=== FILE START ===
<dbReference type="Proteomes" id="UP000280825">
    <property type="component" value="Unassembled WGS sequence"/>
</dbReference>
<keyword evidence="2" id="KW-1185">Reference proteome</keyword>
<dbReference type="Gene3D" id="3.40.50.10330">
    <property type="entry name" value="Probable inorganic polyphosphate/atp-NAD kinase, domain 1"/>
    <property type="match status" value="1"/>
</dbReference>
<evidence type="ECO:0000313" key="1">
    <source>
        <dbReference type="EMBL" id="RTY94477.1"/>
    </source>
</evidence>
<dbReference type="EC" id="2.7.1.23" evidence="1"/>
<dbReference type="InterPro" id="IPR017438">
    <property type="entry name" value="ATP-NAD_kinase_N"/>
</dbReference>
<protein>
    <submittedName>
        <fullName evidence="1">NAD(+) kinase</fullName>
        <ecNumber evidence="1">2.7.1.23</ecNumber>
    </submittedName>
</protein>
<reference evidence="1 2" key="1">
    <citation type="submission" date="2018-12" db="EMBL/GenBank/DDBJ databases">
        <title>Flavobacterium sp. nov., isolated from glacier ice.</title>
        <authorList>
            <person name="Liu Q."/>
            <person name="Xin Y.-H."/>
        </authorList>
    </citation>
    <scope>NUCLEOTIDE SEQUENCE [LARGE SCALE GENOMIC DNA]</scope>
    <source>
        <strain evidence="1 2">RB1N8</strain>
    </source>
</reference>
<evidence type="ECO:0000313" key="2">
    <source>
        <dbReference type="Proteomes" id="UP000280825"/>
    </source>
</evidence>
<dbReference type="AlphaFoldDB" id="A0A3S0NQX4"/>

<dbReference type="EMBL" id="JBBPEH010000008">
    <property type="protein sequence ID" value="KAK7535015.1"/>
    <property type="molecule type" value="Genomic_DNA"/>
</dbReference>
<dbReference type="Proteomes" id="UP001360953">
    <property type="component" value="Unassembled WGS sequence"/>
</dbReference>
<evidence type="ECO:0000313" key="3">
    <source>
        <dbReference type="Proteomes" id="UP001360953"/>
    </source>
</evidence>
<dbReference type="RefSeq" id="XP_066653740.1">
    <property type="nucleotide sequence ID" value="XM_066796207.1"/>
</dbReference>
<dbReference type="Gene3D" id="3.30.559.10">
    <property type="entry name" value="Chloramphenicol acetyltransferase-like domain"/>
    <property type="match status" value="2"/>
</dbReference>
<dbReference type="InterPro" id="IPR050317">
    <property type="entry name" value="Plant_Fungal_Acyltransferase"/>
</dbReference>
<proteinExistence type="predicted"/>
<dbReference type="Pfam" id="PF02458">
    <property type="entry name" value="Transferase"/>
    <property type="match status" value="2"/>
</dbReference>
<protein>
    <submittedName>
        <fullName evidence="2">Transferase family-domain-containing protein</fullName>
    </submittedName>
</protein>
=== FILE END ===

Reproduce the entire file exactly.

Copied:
<dbReference type="Proteomes" id="UP000280825">
    <property type="component" value="Unassembled WGS sequence"/>
</dbReference>
<keyword evidence="2" id="KW-1185">Reference proteome</keyword>
<dbReference type="Gene3D" id="3.40.50.10330">
    <property type="entry name" value="Probable inorganic polyphosphate/atp-NAD kinase, domain 1"/>
    <property type="match status" value="1"/>
</dbReference>
<evidence type="ECO:0000313" key="1">
    <source>
        <dbReference type="EMBL" id="RTY94477.1"/>
    </source>
</evidence>
<dbReference type="EC" id="2.7.1.23" evidence="1"/>
<dbReference type="InterPro" id="IPR017438">
    <property type="entry name" value="ATP-NAD_kinase_N"/>
</dbReference>
<protein>
    <submittedName>
        <fullName evidence="1">NAD(+) kinase</fullName>
        <ecNumber evidence="1">2.7.1.23</ecNumber>
    </submittedName>
</protein>
<reference evidence="1 2" key="1">
    <citation type="submission" date="2018-12" db="EMBL/GenBank/DDBJ databases">
        <title>Flavobacterium sp. nov., isolated from glacier ice.</title>
        <authorList>
            <person name="Liu Q."/>
            <person name="Xin Y.-H."/>
        </authorList>
    </citation>
    <scope>NUCLEOTIDE SEQUENCE [LARGE SCALE GENOMIC DNA]</scope>
    <source>
        <strain evidence="1 2">RB1N8</strain>
    </source>
</reference>
<evidence type="ECO:0000313" key="2">
    <source>
        <dbReference type="Proteomes" id="UP000280825"/>
    </source>
</evidence>
<dbReference type="AlphaFoldDB" id="A0A3S0NQX4"/>

<dbReference type="EMBL" id="JBBPEH010000008">
    <property type="protein sequence ID" value="KAK7535015.1"/>
    <property type="molecule type" value="Genomic_DNA"/>
</dbReference>
<dbReference type="Proteomes" id="UP001360953">
    <property type="component" value="Unassembled WGS sequence"/>
</dbReference>
<evidence type="ECO:0000313" key="3">
    <source>
        <dbReference type="Proteomes" id="UP001360953"/>
    </source>
</evidence>
<dbReference type="RefSeq" id="XP_066653740.1">
    <property type="nucleotide sequence ID" value="XM_066796207.1"/>
</dbReference>
<dbReference type="Gene3D" id="3.30.559.10">
    <property type="entry name" value="Chloramphenicol acetyltransferase-like domain"/>
    <property type="match status" value="2"/>
</dbReference>
<dbReference type="InterPro" id="IPR050317">
    <property type="entry name" value="Plant_Fungal_Acyltransferase"/>
</dbReference>
<proteinExistence type="predicted"/>
<dbReference type="Pfam" id="PF02458">
    <property type="entry name" value="Transferase"/>
    <property type="match status" value="2"/>
</dbReference>
<protein>
    <submittedName>
        <fullName evidence="2">Transferase family-domain-containing protein</fullName>
    </submittedName>
</protein>